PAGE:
I've never actually derived an MTBF from test data, so take my answer with a grain of salt, but here is what I would do:
You need to build a statistical model that you can use to estimate the MTBF value for the device under test. Building such a model isn't conceptually very hard, and that might be what Barry was referring to in his original post when he talked about "Standard formulas" for calculating MTBF. However, the execution is tedious.
To help with understanding, let's suspend reality for a second and pretend that we have infinite time and money to get to the answer.
Let's say that we have a set of
N devices. Each device that is placed into service will eventually fail after some time. If you measure how much time it takes for each device to fail and then calculate the average, this number is the MTBF (actually, it's MTTF, but let's use MTBF in this discussion...the terms are often interchanged) for this particular set of devices.
If you then produce another set of
N devices, you can run the same experiment again and calculate another MTBF. This number will likely not be exactly the same as the first one because the MTBF is a random variable - meaning it is statistical in nature.
So you can consider each MTBF number calculated for each set of devices (or each observation) to be an estimate of the "true" MTBF.
Let's say you do this 100 times, so you have 100 MTBF numbers. Your boss comes to you says "I have an order from a customer and they want to know what the MTBF will be".
Eventually, someday in the future, the devices that are sent to the customer will fail and there will be actual data that can be used to calculate a real MTBF for that set. Let's call this number
MTBF_cust. Your boss and the customer want that to know that number now.
You could scream "I can't predict the future!" and storm out, or you can use MTBF dataset you have developed to make an estimate of
The way to make the estimate is to realize that each MTBF estimate is an observation of the random variable that you are trying to measure (i.e. the "true" MTBF) and thus the statistics of the dataset is a good approximation of the statistics of the random variable itself. You can calculate an average for the dataset. Let's call that
MTBF_mu. So you can tell you boss that it's probably going to be
"Probably? What do you mean probably?".
At this point, you can get into a discussion of how much money you are willing to bet on your answer in order to instill confidence (I once had a colleague who quantified confidence in terms of how many steak dinners one was willing to buy if they were wrong), but we can do better. Since you have a large dataset of MTBF estimates from which you can derive statistics, you can calculate a confidence value for how close
MTBF_mu is to the "true" mean. You do this by looking at the spread of your estimates and then selecting a range where you are confident that the measured value (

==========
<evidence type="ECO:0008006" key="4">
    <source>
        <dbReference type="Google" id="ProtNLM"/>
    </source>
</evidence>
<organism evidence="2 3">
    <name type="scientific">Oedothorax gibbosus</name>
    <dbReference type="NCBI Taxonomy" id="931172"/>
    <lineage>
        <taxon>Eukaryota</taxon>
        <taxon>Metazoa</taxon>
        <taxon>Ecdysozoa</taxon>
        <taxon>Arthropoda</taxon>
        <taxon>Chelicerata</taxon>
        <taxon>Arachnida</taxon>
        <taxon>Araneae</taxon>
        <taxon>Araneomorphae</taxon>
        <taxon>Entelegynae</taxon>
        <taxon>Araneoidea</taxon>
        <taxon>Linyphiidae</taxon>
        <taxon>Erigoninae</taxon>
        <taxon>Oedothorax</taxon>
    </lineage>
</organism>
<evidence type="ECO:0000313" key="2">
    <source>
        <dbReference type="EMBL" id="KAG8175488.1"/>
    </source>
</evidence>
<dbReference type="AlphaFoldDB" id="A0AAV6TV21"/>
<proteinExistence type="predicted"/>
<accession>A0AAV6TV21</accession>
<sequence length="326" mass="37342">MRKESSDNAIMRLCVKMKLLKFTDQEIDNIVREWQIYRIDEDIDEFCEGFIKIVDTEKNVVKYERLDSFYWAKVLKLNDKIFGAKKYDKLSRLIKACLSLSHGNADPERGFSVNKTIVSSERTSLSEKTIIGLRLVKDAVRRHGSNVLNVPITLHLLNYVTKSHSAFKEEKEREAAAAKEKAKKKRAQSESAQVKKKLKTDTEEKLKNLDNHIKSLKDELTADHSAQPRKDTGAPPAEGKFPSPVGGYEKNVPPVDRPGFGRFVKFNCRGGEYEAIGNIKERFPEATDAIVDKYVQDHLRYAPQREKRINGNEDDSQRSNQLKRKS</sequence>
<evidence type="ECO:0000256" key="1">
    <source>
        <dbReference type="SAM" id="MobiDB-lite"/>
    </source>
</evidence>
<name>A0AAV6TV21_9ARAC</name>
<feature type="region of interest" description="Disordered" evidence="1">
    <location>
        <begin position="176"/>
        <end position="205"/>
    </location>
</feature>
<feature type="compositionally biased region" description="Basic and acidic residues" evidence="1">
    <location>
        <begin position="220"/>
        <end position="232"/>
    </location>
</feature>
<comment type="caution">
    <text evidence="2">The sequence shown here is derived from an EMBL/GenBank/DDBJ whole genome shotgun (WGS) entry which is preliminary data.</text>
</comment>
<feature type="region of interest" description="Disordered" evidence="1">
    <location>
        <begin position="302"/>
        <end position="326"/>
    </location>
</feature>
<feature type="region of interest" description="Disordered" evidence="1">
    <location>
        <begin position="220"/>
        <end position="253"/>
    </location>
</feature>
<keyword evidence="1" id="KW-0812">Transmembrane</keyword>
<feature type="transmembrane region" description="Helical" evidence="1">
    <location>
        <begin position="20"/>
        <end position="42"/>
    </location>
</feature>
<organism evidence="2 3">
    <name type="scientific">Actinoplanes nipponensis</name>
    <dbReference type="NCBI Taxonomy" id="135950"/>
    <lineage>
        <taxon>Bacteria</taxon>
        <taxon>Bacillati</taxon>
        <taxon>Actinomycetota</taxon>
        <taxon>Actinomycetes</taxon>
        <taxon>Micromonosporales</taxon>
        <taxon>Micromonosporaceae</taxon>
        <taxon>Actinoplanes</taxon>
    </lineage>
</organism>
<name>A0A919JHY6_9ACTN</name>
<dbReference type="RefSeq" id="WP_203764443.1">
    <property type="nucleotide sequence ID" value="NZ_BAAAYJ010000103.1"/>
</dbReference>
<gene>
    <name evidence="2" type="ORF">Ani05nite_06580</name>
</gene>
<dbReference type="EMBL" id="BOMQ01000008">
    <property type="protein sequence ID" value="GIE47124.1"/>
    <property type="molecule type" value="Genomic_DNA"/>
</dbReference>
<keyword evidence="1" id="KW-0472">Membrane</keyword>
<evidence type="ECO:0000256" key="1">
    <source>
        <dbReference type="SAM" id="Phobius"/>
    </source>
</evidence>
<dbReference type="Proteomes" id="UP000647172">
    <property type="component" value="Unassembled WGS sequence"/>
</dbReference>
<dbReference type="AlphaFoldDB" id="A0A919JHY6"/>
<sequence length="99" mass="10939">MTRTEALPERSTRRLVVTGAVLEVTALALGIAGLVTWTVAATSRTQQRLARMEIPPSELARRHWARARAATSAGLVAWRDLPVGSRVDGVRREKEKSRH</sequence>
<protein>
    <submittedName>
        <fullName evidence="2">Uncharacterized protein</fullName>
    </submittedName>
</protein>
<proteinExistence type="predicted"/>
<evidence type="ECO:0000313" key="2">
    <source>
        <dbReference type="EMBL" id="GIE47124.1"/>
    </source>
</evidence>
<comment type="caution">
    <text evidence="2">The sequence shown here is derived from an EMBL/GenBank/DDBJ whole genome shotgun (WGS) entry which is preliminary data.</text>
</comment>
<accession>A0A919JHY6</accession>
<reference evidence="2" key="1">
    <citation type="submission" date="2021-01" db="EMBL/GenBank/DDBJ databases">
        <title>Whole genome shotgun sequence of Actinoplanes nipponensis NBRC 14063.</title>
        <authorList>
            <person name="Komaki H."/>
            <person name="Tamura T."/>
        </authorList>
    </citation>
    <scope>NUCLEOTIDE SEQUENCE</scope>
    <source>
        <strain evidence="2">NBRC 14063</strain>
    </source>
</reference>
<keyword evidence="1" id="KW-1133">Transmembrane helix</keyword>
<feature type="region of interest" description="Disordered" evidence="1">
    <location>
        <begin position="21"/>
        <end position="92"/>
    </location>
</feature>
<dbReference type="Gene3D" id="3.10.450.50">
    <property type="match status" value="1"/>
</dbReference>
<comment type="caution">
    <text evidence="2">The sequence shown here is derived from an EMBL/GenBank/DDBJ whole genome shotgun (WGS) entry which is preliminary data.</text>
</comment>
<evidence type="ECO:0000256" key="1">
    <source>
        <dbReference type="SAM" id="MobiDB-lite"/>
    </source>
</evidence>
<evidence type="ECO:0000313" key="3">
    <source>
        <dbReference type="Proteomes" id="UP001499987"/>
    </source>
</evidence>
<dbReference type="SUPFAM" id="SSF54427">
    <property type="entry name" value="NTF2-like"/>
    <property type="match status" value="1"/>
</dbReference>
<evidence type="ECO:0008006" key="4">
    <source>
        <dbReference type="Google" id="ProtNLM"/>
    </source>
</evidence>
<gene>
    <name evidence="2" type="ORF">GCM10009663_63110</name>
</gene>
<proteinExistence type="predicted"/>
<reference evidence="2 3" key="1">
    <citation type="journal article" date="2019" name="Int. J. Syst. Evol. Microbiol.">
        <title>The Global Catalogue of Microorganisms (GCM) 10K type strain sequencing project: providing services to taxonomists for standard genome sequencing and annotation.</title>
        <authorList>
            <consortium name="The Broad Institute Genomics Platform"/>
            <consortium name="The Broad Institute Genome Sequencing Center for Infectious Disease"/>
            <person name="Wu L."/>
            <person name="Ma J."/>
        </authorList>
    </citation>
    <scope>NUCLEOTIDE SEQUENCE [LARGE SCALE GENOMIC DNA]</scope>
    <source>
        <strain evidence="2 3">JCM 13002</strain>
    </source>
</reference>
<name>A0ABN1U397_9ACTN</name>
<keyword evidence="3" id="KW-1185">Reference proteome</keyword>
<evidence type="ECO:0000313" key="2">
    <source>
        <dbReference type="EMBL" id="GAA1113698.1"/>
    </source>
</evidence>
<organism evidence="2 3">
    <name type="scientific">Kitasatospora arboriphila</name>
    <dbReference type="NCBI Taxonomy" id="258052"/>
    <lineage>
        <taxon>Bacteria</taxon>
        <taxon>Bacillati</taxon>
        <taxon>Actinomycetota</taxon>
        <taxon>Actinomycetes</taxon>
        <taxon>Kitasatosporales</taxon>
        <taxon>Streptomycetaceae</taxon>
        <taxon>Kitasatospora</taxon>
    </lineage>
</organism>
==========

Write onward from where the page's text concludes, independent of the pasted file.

MTBF_cust) will fall. The spread of your data is quantified by calculating a standard deviation, usually denoted
sigma, and the range you select for a given confidence value of X% is called a X% confidence interval, denoted
A standard deviation can be thought of as an "average distance from the mean". It's easy to understand what an average is - a standard deviation is the average of the dataset after you subtract the mean from each value. In order to remain consistent with the idea of "distance", the resulting dataset needs to be entirely positive. You might think that you should take the absolute value of each number, but that leads to lots of nasty math issues because absolute value's derivative is discontinuous at zero. So we use the next best thing - we square each value and then take the square root of the mean (This is called "root-mean-square", or RMS). It still represents the same idea, although it makes the formula look a little more imposing. Let's call the standard deviation of your MTBF dataset
So, if we have a bunch of MTBF estimates, and they tend to cluster around a given value (
MTBF_mu), then the
MTBF_sigma represents how much one MTBF estimate is like another. If they all tend to be nearly the same number (they are tightly clustered), then
MTBF_sigma will be small and you can say that the
MTBF_mu is gonna be really close to the
MTBF_cust. If each MTBF is very different from the next, then
MTBF_sigma will be large and you should bet fewer steak dinners on your answer.
Now that we have
MTBF_sigma, we have our statistical model. The reason we can do this is because of something call the central limit theorem, which basically states that measuring the same random variable over and over again will lead to a Gaussian distribution of measurements. Gaussian distributions are completely characterized by the mean and standard deviation.
So, if you think of
MTBF_cust as just another observation of the same thing that you've already observed 100 times, you can realize that
MTBF_cust must have the same underlying statistics as all of the previous 100 observations.
You can now define an arbitrary range of potential MTBF values, centered on
MTBF_mu, and calculate the probability that
MTBF_cust will be in that range. It is a well established result of statistics that there is a 68% chance that an observation of a Guassian-distributed random variable wil be within
1*sigma of the mean. There is a 95% chance that it will be within
2*sigma of the mean. And so on...see the table on the wikipedia page for std. deviation. You can make the range arbitrarily large or small and calculate your confidence that
MTBF_cust will fall into that range.
The range that corresponds to a X% likelihood that the
MTBF_cust will be contained in that range is called a "X% Confidence Interval". i.e. "I am 95% confidence that
MTBF_cust will be between (
MTBF_mu-2*MTBF_sigma) and (
So now you can tell you boss "how confident do you want to be? pick any number between, but not including, 0 and 100%."